This survey of 192 countries and one territory expands a process conducted since 1980 by Freedom House. The findings are widely used by governments, academics, and the news media in many countries. The degree to which each country permits the free flow of information determines the classification of its media as "Free," "Partly Free," or "Not Free." Countries scoring 0 to 30 are regarded as having "Free" media; 31 to 60, "Partly Free" media; and 61 to 100, "Not Free" media. The criteria for such judgments and the arithmetic scheme for displaying the judgments are described below. Assigning numerical points allows for comparative analysis among the countries surveyed as well as facilitating an examination of trends over time.
This study is based on universal criteria. The starting point is the smallest, most universal unit of concern: the individual. We recognize cultural differences, diverse national interests, and varying levels of economic development. Yet Article 19 of the Universal Declaration of Human Rights holds that:
Everyone has the right to freedom of opinion and expression; this right includes freedom to hold opinions without interference and to seek, receive, and impart information and ideas through any media regardless of frontiers.
The operative word for this survey is everyone. All states, from the most democratic to the most authoritarian, are committed to this doctrine through the UN system. To deny that doctrine is to deny the universality of information freedom-a basic human right. We recognize that cultural distinctions or economic underdevelopment may limit the volume of news flows within a country, but these and other arguments are not acceptable explanations for outright centralized control of the content of news and information. Some poor countries allow for the exchange of diverse views, while some developed countries restrict content diversity. We seek to recognize press freedom wherever it exists, in poor and rich countries, as well as in countries of various ethnic, religious, and cultural backgrounds.
This survey does not assess the degree to which the press in any country serves responsibly, reflecting a high ethical standard. The issue of "press responsibility" is often raised to defend governmental control of the press. Indeed, a truly irresponsible press does a disservice to its public and diminishes its own credibility. However, governmental efforts to rein in the press on the pretext of making the press "responsible" has far worse results, in most cases. This issue is reflected in the degree of freedom in the flow of information as assessed in the survey.
Our data come from correspondents overseas, staff travel, international visitors, the findings of human rights and press-freedom organizations, specialists in geographic and geopolitical areas, the reports of governments and multilateral bodies, and a variety of domestic and international news media. We would particularly like to thank other members of the International Freedom of Expression Exchange (IFEX) network for providing detailed and timely analyses of press freedom violations in a variety of countries worldwide.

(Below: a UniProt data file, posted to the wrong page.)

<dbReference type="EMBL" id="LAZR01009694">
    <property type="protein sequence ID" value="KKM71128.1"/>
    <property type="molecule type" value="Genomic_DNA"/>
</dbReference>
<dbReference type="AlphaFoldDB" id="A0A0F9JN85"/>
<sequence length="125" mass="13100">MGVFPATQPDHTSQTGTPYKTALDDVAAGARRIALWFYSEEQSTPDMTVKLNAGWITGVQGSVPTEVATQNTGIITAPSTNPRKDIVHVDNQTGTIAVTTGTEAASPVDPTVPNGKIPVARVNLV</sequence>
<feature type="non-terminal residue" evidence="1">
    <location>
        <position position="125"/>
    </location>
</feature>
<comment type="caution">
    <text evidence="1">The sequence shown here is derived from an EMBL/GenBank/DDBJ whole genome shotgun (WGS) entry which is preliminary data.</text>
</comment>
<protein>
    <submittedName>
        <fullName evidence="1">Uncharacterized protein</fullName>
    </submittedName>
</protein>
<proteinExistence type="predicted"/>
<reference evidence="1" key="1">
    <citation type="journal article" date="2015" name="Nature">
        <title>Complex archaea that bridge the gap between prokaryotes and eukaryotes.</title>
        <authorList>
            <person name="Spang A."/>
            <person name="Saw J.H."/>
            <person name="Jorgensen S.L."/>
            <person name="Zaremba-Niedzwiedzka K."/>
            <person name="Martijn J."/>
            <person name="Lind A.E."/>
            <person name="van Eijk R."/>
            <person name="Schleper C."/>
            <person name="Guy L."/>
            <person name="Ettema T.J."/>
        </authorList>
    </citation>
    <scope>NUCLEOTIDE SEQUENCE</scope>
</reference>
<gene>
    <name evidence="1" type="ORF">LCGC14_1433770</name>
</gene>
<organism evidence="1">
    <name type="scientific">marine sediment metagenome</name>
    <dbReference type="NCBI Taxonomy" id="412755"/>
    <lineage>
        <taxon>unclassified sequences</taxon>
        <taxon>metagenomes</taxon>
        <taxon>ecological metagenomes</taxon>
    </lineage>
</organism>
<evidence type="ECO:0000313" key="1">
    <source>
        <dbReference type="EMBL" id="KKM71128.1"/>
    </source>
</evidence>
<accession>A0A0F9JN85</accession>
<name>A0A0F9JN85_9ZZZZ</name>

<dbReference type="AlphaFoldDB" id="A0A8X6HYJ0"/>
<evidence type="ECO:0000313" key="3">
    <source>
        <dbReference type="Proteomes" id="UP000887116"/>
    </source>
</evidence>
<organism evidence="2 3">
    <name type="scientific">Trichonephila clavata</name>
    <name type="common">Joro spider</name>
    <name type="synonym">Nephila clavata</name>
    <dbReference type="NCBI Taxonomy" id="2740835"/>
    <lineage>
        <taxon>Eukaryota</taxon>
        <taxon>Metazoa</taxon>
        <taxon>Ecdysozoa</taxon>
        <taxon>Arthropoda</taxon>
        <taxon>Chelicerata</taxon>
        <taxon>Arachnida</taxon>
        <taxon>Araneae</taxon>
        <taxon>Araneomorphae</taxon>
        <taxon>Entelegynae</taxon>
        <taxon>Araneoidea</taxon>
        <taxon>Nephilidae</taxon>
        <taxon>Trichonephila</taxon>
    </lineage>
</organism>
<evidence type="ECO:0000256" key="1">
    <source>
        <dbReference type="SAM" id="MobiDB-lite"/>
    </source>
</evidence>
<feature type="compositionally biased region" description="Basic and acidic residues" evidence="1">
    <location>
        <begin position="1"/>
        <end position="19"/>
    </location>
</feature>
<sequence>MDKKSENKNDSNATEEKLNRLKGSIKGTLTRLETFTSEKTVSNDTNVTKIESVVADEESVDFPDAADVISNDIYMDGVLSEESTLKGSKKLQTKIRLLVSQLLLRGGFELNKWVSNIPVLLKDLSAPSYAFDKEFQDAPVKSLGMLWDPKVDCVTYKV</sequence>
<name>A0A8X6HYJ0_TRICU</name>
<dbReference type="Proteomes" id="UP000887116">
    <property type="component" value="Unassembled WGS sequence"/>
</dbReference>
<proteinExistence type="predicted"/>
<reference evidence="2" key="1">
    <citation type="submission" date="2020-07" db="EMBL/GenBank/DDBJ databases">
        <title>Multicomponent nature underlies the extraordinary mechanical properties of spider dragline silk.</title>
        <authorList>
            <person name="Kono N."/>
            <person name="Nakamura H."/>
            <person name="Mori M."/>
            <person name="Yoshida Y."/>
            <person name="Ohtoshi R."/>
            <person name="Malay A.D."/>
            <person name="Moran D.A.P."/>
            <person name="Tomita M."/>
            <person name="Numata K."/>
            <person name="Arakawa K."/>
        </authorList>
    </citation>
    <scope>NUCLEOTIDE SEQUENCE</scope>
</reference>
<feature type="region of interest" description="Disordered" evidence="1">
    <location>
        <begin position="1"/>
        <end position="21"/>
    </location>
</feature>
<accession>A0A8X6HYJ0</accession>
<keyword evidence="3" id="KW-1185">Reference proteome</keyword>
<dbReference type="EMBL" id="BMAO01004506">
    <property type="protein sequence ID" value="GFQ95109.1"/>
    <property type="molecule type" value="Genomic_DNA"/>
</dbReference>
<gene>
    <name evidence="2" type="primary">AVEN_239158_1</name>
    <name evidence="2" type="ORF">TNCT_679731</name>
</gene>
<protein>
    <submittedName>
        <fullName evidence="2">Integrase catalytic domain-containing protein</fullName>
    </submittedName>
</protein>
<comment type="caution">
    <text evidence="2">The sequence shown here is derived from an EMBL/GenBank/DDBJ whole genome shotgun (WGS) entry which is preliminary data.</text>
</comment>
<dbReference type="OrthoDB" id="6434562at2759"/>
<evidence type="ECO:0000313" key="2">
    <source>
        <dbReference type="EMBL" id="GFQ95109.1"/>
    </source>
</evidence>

Through the years, we have refined and expanded our methodology. Recent changes to our methodology are intended to simplify the presentation of information without altering the comparability of data for a given country over the 24-year span, or of the comparative ratings of all countries over that period.
Our examination of the level of press freedom in each country is divided into three broad categories: the legal environment, the political environment, and the economic environment.
The legal environment encompasses an examination of both the laws and regulations that could influence media content and the government's inclination to use these laws and legal institutions in order to restrict the media's ability to operate. We assess the positive impact of legal and constitutional guarantees for freedom of expression; the potentially negative aspects of security legislation, the penal code and other criminal statutes; penalties for libel and defamation; the existence of and ability to use freedom of information legislation; the independence of the judiciary and of official media regulatory bodies; registration requirements for both media outlets and journalists; and the ability of journalists' groups to operate freely.
Under the category of political environment, we evaluate the degree of political control over the content of news media. Issues examined in this category include the editorial independence of both the state-owned and privately-owned media; access to information and sources; official censorship and self-censorship; the vibrancy of the media; the ability of both foreign and local reporters to cover the news freely and without harassment; and the intimidation of journalists by the state or other actors, including arbitrary detention and imprisonment, violent assaults, and other threats.
Our third category examines the economic environment for the media. This includes the structure of media ownership; transparency and concentration of ownership; the costs of establishing media as well as of production and distribution; the selective withholding of advertising or subsidies by the state or other actors; the impact of corruption and bribery on content; and the extent to which the economic situation in a country impacts the development of the media.
Each country is rated in these three categories, with the higher numbers indicating less freedom. A country's total score is based on the total of the three categories: a score of 0-30 places the country in the Free press group; 31-60 in the Partly Free; and 61-100 in the Not Free press group.
Country Status: Free (0-30)/Partly Free (31-60)/Not Free (61-100)
Legal Environment: 0-30 points
Political Environment: 0-40 points
Economic Environment: 0-30 points
Total Score: 0-100 points